2Black LF, Hyatt RE. Maximal respiratory pressures: Normal values and relationship to age and sex. Am Rev Respir Dis. 1969;99(5):698-99.
3 Chen HI, Kuo CS. Relationship between respiratory muscle function and age, sex, and other factors. J Appl Physiol. 1989;66(2):945.
4Enright PL, Kronmal RA, Manolio TA, Schenker MB, Hyatt RE. Respiratory muscle strength in the elderly. Correlates and reference values. Cardiovascular Health Study Research Group. Am J Respir Crit Care Med. 1994;149(2 Pt 1):432.
5Berry JK, Vitalo CA, Larson JL, Patel M, Kim MJ. Respiratory muscle strength in older adults. Nurs Res. 1996;45(3):155. Linear regression for men, MEPs = 360 - 2.47 × age; for women, MEPs = 242 -1.75 × age.
*Number of subjects in each group in this column was not defined in original paper, so we estimated number of subjects from figure shown in published manuscript.
Range of age = 31-45.
Range of age = 46-60.
§Range of age = 60-69.
¶Range of age = 61-75.
**Range of age = 65 and older.

Since MIPs and MEPs are used to reflect an individual's respiratory muscle strength, these indexes can be used to study the relationship between strength and ventilatory and nonventilatory functions. A recent study supports that MEPs are the most appropriate index for quantifying respiratory muscle strength in the elderly [63]. Ability to generate maximal expiratory force plays a critical role for nonventilatory tasks, such as cough, speech, and swallow [23,62], which are important functions with which elderly patients demonstrate problems, particularly those poststroke or with other neuromuscular diseases such as Parkinson's disease, spinal cord injury, or multiple sclerosis.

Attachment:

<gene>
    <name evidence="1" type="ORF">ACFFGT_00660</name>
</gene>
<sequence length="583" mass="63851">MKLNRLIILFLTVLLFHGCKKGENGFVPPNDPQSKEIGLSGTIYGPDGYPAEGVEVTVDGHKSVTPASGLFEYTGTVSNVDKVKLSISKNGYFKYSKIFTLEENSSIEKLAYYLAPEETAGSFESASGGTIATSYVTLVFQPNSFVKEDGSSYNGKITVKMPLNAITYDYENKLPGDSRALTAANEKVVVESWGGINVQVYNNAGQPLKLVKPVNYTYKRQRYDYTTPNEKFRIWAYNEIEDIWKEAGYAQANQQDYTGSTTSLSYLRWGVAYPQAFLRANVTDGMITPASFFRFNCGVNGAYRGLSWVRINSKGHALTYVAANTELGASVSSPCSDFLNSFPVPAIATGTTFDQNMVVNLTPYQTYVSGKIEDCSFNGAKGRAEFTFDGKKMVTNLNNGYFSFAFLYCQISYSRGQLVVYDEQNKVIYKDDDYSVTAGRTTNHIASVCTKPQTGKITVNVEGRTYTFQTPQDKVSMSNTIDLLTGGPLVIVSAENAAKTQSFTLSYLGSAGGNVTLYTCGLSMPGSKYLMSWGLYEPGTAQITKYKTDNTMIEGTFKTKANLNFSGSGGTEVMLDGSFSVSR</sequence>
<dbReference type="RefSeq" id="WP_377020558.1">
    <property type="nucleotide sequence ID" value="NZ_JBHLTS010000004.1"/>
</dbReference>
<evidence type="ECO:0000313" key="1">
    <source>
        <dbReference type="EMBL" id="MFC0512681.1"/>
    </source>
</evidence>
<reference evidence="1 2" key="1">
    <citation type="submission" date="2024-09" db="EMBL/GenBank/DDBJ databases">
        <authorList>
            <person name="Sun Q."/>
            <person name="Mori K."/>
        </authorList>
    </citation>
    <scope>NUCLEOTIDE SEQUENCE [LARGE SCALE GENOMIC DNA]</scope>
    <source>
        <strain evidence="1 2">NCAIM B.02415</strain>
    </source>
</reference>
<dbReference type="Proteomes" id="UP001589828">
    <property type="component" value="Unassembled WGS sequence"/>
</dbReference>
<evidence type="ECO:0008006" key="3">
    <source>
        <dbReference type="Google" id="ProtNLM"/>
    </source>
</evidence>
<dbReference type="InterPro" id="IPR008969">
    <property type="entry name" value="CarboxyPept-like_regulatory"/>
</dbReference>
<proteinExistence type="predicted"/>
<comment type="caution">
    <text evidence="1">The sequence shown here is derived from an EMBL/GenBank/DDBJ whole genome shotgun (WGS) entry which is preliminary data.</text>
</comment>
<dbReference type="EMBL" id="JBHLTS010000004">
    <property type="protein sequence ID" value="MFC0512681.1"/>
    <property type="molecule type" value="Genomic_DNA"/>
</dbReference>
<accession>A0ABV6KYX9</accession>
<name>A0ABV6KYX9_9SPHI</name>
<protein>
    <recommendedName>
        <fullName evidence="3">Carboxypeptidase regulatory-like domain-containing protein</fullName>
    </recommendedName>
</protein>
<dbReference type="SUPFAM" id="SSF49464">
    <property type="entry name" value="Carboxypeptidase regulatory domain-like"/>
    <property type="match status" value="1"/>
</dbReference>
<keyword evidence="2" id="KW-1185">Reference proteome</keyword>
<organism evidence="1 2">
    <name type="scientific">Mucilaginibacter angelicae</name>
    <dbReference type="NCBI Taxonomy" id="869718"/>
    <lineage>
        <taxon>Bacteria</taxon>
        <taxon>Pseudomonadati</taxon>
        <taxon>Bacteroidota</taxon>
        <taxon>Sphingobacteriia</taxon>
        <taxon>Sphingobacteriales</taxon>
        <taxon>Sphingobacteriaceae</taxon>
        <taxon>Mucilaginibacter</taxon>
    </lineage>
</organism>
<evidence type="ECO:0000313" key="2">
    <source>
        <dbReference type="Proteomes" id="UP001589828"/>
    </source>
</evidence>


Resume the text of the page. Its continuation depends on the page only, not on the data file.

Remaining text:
Respiratory Muscle Strength Training in the Elderly

Given the age-related declines in respiratory muscle strength, a mechanism for training the muscles might be beneficial and actually aid and/or prevent a certain degree of muscle wasting. Resistance training of skeletal muscles has resulted in significant improvements in skeletal muscle strength in the young, elderly, and even in the frail elderly [66-70]. Training is associated with a combination of both central (neural) and peripheral (muscle mass) adaptations. After a person completes a few days to a few weeks of training, a rapid improvement of muscle strength is noticed without hypertrophy. This rapid improvement relates to neural adaptations, including increases in the number of motor neurons and recruitment of motor units, an increased discharge rate of motor units, or fiber type transitions from Type IIb to Type IIa fibers, which are associated with the acquisitions in muscle strength observed in the early stage of training [24]. The result of neural adaptations has been consistently demonstrated across studies in elderly and young subjects. However, the exact mechanisms of central adaptations are not clearly understood. Preliminary studies provide indirect evidence of neural adaptations from measuring maximal voluntary neural activation recorded on surface electromyography [71-73] as well as motor unit discharge rate with the use of an indwelling electrode [74-75] in both short- and long-term muscle strength training programs. In these studies, neural activities and maximal motor unit discharge rates of trained muscles were significantly increased with maximal voluntary contraction after muscle strength training.